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I Ditched Sanitary Pads For Menstrual Cups. Here’s Why

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If you have been sent a link to this article, it means someone thinks you are an independent woman who is confident to try unconventional practices and capable enough to judge first hand. Kudos.

If you stumbled upon this article, it probably means you are a curious cat trying to learn something new or are looking to know more about the menstrual cup in specific. Either way, I have been where you are. Hi.

We are discussing menstrual cups, an environment-friendly alternative to tampons and sanitary napkins. It is made of medical grade silicon (let’s say safe rubber, okay?) and is the form of a cup. You insert (WAIT, don’t panic) it in your vagina and it stays there for hours (6-10 at a stretch, in my case) collecting all the blood you push out of your uterus. You can pee and poop with the cup inside you (in case you didn’t know, we got three holes down there, each for a different function). You take it out, pour the blood out, clean the cup and reinsert. Simple. It’s a reusable cup i.e. you can use it for a lifetime. You have to sterilise it between cycles.

I started using a menstrual cup in October 2015 and can’t tell you how much my life has changed since. I am 23 years old and I have a severe condition of PCOD. So much so as to I’ve been hospitalised for extreme blood loss, given Keterol shots every now and then to cope with severe cramps.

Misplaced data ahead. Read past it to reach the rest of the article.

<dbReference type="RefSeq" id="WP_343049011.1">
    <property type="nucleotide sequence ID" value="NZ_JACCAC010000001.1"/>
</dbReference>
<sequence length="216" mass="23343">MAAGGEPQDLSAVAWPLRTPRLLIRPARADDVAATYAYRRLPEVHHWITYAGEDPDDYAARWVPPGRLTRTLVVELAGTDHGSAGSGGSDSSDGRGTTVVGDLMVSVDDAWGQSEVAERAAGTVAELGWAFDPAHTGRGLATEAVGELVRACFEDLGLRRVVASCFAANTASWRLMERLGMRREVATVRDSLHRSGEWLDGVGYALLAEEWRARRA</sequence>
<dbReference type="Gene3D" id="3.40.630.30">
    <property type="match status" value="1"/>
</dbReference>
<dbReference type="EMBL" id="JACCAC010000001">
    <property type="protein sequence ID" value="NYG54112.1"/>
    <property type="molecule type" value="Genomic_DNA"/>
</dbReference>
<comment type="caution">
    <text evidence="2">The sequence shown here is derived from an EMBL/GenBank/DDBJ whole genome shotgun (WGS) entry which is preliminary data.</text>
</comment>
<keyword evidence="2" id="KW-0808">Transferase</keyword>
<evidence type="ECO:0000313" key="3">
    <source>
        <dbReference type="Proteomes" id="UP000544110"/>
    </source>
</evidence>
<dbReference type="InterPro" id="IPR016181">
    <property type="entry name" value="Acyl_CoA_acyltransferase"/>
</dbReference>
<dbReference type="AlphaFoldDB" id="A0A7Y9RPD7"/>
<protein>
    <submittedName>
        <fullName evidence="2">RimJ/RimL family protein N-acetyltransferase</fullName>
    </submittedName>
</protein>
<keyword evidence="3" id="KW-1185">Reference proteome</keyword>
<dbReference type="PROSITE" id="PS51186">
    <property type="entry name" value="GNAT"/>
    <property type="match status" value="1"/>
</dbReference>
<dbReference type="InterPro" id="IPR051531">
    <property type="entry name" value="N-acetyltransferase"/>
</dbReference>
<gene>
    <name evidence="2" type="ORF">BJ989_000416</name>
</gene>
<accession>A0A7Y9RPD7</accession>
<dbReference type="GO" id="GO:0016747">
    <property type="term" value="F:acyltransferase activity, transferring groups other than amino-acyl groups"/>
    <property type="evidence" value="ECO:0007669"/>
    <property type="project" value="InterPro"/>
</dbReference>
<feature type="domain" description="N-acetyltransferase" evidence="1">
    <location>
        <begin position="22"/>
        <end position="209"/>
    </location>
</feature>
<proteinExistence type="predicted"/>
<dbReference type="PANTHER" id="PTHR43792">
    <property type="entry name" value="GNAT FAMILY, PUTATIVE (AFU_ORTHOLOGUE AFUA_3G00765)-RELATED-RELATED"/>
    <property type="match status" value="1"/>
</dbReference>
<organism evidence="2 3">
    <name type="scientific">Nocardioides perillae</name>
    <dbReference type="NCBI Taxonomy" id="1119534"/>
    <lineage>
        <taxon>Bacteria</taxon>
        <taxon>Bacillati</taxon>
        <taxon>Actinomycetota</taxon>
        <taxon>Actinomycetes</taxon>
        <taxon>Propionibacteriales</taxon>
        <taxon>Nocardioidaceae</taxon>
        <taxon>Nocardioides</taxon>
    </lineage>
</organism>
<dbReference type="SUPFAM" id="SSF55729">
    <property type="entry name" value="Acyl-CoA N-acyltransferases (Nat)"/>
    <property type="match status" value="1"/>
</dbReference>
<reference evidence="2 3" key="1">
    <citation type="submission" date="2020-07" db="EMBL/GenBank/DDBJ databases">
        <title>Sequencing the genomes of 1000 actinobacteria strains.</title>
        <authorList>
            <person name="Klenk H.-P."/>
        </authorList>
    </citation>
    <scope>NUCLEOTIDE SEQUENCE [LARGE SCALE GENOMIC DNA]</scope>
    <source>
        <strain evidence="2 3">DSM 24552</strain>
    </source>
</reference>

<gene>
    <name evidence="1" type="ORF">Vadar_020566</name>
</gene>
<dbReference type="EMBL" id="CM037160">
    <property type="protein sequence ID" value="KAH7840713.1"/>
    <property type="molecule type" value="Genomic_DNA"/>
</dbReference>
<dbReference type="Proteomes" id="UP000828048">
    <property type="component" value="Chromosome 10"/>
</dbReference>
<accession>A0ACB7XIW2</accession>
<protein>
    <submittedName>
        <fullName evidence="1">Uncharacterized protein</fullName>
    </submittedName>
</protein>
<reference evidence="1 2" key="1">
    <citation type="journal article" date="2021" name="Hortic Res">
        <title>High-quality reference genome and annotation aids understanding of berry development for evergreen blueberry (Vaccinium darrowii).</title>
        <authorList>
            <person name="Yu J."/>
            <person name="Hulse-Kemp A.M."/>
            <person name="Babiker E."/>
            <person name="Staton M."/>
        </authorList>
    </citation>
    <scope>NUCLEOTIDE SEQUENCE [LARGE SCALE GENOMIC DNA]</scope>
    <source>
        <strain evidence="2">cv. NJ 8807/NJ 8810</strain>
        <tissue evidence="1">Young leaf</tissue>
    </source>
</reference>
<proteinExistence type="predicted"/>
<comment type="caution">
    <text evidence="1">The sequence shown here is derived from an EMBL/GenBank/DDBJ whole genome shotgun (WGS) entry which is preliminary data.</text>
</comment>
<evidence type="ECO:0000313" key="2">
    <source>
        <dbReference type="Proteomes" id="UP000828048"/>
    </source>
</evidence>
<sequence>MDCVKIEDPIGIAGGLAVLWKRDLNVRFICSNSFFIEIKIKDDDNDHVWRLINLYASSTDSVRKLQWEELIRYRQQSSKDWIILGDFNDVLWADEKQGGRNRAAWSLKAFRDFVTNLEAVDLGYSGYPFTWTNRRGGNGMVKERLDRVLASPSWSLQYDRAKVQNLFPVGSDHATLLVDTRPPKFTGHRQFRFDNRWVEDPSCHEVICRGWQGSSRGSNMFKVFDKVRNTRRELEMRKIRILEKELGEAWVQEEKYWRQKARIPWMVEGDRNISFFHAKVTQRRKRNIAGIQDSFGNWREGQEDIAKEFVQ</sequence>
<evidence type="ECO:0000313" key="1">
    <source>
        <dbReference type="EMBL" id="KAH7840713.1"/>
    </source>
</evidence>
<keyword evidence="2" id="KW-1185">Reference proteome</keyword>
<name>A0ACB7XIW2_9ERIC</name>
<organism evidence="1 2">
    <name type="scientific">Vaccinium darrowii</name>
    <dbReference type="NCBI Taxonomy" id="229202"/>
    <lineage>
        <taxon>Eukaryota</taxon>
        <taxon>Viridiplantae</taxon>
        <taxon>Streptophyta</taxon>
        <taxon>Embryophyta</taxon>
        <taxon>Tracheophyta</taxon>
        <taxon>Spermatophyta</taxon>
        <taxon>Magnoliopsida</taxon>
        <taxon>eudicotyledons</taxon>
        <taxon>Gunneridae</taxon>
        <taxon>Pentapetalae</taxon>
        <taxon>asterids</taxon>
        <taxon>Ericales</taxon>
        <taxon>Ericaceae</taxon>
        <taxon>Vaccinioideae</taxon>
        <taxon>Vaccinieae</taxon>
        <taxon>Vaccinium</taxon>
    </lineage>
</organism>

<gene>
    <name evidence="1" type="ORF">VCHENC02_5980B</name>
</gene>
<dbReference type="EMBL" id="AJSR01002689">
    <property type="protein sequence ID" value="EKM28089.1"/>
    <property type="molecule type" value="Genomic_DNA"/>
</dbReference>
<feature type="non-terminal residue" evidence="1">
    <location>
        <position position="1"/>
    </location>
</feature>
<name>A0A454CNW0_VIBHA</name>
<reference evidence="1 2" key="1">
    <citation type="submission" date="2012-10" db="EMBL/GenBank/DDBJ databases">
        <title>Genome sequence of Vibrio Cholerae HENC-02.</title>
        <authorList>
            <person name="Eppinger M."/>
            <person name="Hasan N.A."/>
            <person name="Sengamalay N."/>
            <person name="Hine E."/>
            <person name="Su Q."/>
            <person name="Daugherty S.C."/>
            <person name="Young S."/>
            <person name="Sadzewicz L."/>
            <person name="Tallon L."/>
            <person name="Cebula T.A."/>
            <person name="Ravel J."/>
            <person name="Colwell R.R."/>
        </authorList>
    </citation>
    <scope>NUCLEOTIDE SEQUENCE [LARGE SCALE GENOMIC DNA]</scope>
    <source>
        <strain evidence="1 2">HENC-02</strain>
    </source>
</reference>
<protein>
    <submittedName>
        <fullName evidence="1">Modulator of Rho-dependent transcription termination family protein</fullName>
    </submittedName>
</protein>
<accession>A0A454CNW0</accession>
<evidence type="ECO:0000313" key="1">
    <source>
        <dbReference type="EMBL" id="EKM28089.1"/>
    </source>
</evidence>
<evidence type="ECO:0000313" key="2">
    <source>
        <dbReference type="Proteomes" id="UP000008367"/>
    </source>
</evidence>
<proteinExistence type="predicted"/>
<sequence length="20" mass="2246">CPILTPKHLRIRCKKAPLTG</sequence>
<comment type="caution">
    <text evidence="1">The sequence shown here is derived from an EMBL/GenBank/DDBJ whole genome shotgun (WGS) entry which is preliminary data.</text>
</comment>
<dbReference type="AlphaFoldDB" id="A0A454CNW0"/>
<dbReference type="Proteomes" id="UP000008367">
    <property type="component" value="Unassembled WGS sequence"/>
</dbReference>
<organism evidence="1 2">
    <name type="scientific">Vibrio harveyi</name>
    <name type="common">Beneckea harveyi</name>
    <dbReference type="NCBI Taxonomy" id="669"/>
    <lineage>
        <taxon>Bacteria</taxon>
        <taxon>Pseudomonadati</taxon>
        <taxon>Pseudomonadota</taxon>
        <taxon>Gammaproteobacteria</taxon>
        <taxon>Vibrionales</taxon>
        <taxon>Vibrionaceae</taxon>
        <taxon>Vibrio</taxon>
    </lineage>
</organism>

A quick search on the Internet will give you many reasons to make the switch but I am going to mention the ones that most appeal to me and those that I discovered first-hand.

Image source: Michelle Tribe/Flickr/CC

1. Environment Friendly

(Very preliminary and assumed projection of statistics, okay? Don’t judge)

Ideally, 50% of the world population should be women. Let’s say out of these 3.5 billion, an odd (very conservative figure) two billion menstruate… 12 times a year. That is roughly about 144 odd sanitary napkins/pads if one uses a napkin/tampon for every 8 hours for the 4 days a month that she bleeds. 144 x 2 billion disposable waste is being generated by women alone. I’ll let that conversion to kilograms of solid waste for the websites to do. Remember that billion+ women bleed, we use more than 3 pads in 24 hours and bleed more than 4 days. So we contribute to a lot more wastage than I have mentioned here or more than what we think we do. Where is all this trash going? Google it. Not a pleasant answer.